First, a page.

Shields JD, Kuris AM. Carcinonemertes wickhami n. sp. (Nemertea), a symbiotic egg predator from the spiny lobster Panulirus interruptus in Southern California, with remarks on symbiont-host adaptations. Fish Bull. 1990;88:279–87.

    Google Scholar 

  97. 97.

    Shields JD, Behringer DC. A new pathogenic virus in the Caribbean spiny lobster Panulirus argus from the Florida Keys. Dis Aquat Org. 2004;59:109–18.

    PubMed  Article  Google Scholar 

  98. 98.

    Lee CE, Strathmann RR. Scaling of gelatinous clutches: Effects of siblings’ competition for oxygen on clutch size and parental investment per offspring. Am Nat. 1998;151:293–310.

    CAS  PubMed  Article  Google Scholar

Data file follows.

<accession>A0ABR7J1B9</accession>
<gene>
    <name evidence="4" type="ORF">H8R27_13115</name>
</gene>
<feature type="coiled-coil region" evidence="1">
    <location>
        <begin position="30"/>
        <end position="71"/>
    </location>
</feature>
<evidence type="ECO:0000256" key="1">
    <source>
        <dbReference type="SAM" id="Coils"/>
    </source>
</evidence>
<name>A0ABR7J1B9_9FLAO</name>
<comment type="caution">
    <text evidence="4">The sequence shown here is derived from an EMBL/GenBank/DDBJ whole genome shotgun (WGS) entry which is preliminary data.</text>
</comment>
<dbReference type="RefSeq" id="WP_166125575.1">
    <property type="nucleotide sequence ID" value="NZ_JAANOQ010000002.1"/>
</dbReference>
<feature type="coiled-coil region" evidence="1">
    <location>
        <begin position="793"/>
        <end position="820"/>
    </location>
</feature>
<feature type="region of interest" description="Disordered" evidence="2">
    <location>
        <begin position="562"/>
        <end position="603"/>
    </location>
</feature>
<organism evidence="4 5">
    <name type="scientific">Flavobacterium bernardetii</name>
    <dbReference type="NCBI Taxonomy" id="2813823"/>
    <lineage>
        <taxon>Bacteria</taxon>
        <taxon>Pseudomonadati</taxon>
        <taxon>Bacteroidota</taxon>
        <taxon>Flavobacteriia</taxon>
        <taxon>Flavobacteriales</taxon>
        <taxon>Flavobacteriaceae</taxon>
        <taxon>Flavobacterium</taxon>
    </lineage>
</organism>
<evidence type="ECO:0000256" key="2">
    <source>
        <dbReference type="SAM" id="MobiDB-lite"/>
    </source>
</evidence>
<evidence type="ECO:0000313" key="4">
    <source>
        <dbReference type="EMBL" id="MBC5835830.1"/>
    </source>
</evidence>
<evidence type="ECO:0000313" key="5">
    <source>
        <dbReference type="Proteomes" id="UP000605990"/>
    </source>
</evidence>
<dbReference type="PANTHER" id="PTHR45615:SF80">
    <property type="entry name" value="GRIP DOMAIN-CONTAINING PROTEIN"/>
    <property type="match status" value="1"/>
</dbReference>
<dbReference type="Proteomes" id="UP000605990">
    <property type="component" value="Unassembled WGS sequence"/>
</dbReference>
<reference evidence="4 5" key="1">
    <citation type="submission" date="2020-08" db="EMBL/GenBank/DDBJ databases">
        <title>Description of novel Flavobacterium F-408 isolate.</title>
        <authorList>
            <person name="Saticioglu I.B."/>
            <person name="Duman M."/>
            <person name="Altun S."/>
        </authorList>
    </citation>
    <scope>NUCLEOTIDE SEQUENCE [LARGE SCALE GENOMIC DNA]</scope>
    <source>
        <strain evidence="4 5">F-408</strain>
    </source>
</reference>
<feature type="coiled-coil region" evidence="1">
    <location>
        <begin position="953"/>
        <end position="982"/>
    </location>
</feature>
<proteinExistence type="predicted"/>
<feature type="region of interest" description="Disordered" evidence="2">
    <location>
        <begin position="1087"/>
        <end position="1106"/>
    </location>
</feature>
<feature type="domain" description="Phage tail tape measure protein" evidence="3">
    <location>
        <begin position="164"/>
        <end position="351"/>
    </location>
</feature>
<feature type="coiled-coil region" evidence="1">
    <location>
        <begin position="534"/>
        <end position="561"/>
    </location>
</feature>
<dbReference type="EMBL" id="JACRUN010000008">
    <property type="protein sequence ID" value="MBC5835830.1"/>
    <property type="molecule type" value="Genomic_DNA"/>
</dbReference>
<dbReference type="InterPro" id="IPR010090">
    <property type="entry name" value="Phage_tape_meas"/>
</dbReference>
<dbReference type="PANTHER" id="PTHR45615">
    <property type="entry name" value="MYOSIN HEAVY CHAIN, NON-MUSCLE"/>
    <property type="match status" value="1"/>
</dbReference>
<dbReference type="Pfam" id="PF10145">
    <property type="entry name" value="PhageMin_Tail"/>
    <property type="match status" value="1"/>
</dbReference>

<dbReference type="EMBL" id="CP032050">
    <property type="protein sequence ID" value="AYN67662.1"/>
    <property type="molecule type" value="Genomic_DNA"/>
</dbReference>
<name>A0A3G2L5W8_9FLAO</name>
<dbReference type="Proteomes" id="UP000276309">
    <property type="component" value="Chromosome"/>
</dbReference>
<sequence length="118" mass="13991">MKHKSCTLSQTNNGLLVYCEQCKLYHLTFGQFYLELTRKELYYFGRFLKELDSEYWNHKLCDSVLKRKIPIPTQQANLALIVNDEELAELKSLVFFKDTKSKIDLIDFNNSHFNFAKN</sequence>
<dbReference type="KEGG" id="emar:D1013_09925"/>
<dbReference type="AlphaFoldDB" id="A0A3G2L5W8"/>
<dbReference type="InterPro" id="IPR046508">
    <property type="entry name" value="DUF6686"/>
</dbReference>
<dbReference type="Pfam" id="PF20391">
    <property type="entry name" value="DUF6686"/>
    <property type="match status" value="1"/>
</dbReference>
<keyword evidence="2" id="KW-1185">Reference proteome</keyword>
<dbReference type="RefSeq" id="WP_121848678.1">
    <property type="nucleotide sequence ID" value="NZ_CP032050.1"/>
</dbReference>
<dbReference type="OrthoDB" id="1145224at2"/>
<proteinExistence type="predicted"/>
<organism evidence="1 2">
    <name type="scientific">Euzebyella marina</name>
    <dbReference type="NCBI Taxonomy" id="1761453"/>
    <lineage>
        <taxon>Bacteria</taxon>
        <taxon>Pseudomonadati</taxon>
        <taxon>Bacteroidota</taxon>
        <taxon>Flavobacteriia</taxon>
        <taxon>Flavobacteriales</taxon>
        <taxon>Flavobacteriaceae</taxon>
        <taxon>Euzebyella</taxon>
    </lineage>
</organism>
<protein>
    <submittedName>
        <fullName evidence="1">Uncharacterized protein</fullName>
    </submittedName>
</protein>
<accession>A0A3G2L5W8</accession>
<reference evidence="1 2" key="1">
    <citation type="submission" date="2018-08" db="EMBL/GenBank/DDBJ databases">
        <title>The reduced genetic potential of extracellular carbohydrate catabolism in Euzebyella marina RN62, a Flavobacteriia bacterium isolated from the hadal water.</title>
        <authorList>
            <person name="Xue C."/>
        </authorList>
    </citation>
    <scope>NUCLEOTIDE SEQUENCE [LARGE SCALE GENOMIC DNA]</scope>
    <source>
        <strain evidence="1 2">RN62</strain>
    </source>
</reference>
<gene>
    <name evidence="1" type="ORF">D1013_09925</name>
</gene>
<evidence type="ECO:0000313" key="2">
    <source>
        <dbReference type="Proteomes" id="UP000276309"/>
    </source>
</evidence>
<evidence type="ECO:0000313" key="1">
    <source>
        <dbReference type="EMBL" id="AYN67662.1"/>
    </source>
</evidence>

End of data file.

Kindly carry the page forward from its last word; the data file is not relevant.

99. 99.

    Tavares M. Lobsters. In: Carpenter KE, De Angelis N, editors. The living marine resources of the eastern central Atlantic. Rome: FAO; 2014. p. 294–310.

    Google Scholar 

  100. 100.

    Cruz R, Bertelsen RD. The spiny lobster (Panulirus argus) in the wider Caribbean: A review of life cycle dynamics and implications for responsible fisheries management. Proc 61st Gulf Caribbean Fish Inst. 2008;61:10–4.

    Google Scholar 

  101. 101.

    Lipcius RN, Herrnkind WF. Photoperiodic regulation and daily timing of spiny lobster mating behavior. J Exp Mar Biol Ecol. 1987;89:191–204.

    Article  Google Scholar 

  102. 102.

    Butler MJ, et al. Patterns of spiny lobster (Panulirus argus) postlarval recruitment in the Caribbean: a CRTR Project. Proc 62nd Gulf Caribbean Fish Inst. 2010;62:361–9.

    Google Scholar 

  103. 103.